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AZA selects conservation projects to receive funding

Almost $730K for conservation in second year of the SAFE: Saving Animals From Extinction granting program.

orangutan and baby

AZA, the Association of Zoos and Aquariums, has chosen four member-led conservation projects to support through the SAFE: Saving Animals From Extinction granting program, now in its second year. The association is helping to drive nearly $730K to these projects.

“It is exciting to witness the growth of the SAFE granting program, both in terms of the scope of the projects funded and the shared commitment by AZA members to conservation,” says Dan Ashe, President and CEO of AZA.

“Despite the extraordinary challenges of the past year, AZA members have continued their dedication to saving animals from extinction, which further demonstrates that conservation is in the DNA of modern, accredited zoos and aquariums.”

Advancing species recovery

The SAFE granting program was set up in 2019 with initial funding from the Arthur L. and Elaine V. Johnson Foundation. Its goal is to bring funds to AZA members who are implementing program plans to advance species recovery.

This year, extra funds were made available through the support of the Disney Conservation Fund and other philanthropic and corporate contributors. Project partners bring additional matching funds, driving more resources from the program.

“Receiving the SAFE grant from AZA is an incredible honor,” says Dr Lisa Hoopes, Director of Research, Conservation, and Nutrition at Georgia Aquarium and a project lead for In Situ Population Reinforcement of Endangered Zebra Sharks in Raja Ampat, West Papua, Indonesia.

“Not only will this grant help us financially to achieve our goal of reintroducing zebra sharks to Indonesia, but it also highlights the important role zoos and aquariums play in conserving wild populations. We are excited to continue this important research and can’t wait to release our first group of zebra sharks.”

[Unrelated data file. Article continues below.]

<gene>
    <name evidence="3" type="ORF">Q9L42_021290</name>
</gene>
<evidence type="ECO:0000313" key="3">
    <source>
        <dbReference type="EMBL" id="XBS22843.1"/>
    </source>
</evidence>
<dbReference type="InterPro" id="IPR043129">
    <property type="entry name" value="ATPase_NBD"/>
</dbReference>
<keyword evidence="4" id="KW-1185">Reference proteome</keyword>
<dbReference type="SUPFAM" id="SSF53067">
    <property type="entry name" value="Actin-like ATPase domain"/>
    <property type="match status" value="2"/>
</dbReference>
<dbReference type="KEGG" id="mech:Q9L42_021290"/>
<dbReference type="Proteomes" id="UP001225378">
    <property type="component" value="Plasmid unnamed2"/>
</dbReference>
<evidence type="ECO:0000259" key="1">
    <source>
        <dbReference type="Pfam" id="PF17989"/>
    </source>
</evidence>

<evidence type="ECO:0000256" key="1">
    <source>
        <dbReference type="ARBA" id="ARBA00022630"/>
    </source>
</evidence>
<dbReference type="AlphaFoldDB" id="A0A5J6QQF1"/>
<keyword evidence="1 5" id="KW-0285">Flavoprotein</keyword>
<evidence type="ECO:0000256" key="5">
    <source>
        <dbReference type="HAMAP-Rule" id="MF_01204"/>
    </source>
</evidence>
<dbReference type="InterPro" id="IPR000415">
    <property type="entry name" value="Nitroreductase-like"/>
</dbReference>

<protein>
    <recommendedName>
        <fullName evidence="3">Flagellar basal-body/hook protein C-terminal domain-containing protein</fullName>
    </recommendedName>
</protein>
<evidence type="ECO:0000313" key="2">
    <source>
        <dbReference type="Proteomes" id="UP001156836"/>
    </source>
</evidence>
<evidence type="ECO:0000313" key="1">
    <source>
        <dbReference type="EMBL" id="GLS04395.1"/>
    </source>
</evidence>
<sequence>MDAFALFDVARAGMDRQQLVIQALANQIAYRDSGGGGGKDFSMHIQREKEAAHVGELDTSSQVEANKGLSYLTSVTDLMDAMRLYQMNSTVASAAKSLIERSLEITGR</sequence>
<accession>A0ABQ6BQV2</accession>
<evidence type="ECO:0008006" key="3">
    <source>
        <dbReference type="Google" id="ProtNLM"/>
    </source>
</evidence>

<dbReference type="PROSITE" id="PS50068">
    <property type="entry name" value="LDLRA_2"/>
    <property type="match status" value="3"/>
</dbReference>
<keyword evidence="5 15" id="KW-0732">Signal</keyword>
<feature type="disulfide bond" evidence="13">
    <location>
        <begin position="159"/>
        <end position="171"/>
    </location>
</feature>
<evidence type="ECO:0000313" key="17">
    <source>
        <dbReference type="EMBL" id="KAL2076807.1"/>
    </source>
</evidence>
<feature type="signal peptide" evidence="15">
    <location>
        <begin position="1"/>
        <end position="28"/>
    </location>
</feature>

11 of 28 eligible SAFE projects submitted a proposal, and from these judges selected four projects to receive funding of more than $165,000 in grants. This is in addition to $560,000 in matching funds, making a total of nearly $730,000. 15 AZA members and 9 additional non-governmental organizations, government agencies, and universities will partner to complete these projects.

“We are excited and honoured to receive funding from this innovative SAFE program, which will allow us to answer important questions about the devastating shell disease that has slowed the recovery of the endangered western pond turtle,” says Dr Tim Storms, an associate veterinarian at Woodland Park Zoo in Seattle.

“Our 30-year multi-institutional collaboration has made great strides toward ensuring the survival of this species, and we’re determined to continue this important work.”

“The Little Rock Zoo is proud to partner with the Orangutan SAFE on this important conservation effort and pleased to be working with so many of our AZA colleagues to save wildlife,” says Susan Altrui, Little Rock Zoo Director.

SAFE granting program recipients 2021:

  • Ensuring Protection of the World’s Largest Black Rhino Population in the Face of the Global Corona Virus Pandemic. Richard Bergl, PhD, North Carolina Zoo & Seth Stapleton, PhD, Minnesota Zoo. Additional Collaborators: Buffalo Zoo, Etosha National Park, Great Plains Zoo & Delbridge Museum of Natural History, Little Rock Zoo, Save the Rhino Trust, The Living Desert Zoo and Gardens
  • Gaining a New Understanding of Orangutans in Agricultural Mosaic Landscapes to Cause a Paradigm Shift in Conservation Strategy. Louis DiVincenti, DVM, MS, DACLAM, DACAW, Seneca Park Zoo & Brian Kutsch, Little Rock Zoo. Additional Collaborators: Birmingham Zoo, Borneo Futures, Henry Vilas Zoo, HUTAN, Maria Voight Consultant, Wildlife Impact
  • In Situ Population Reinforcement of Endangered Zebra Sharks (Stegostoma tigrinum) in Raja Ampat, West Papua, Indonesia. Tim Carpenter and Erin Meyer, PhD, Seattle Aquarium, Julie Levans, Virginia Aquarium and Marine Science Center, & Leah Neal, Alistair D.M. Dove, PhD, and Lisa Hoopes, PhD, Georgia Aquarium
  • Investigating Shell Disease and Its Associated Pathobiome in Western Pond Turtles. Tim Storms, DVM and Kevin Murphy, Woodland Park Zoo, Kelly Flaminio, DVM, Oregon Zoo, Karen Terio, DVM, PhD, DACVP, University of Illinois & Lee Pinnell, PhD, Texas A&M University. Additional Collaborators: John G. Shedd Aquarium, Washington Department of Fish, and Wildlife and Smith Root, Inc.

Last year, AZA recognised the achievements of its member organisations by announcing the winners of its 2020 Awards and Honors, at its Virtual Annual Conference in September 2020.

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charlotte coates

Charlotte Coates

Charlotte Coates is blooloop's editor. She is from Brighton, UK and previously worked as a librarian. She has a strong interest in arts, culture and information and graduated from the University of Sussex with a degree in English Literature. Charlotte can usually be found either with her head in a book or planning her next travel adventure.

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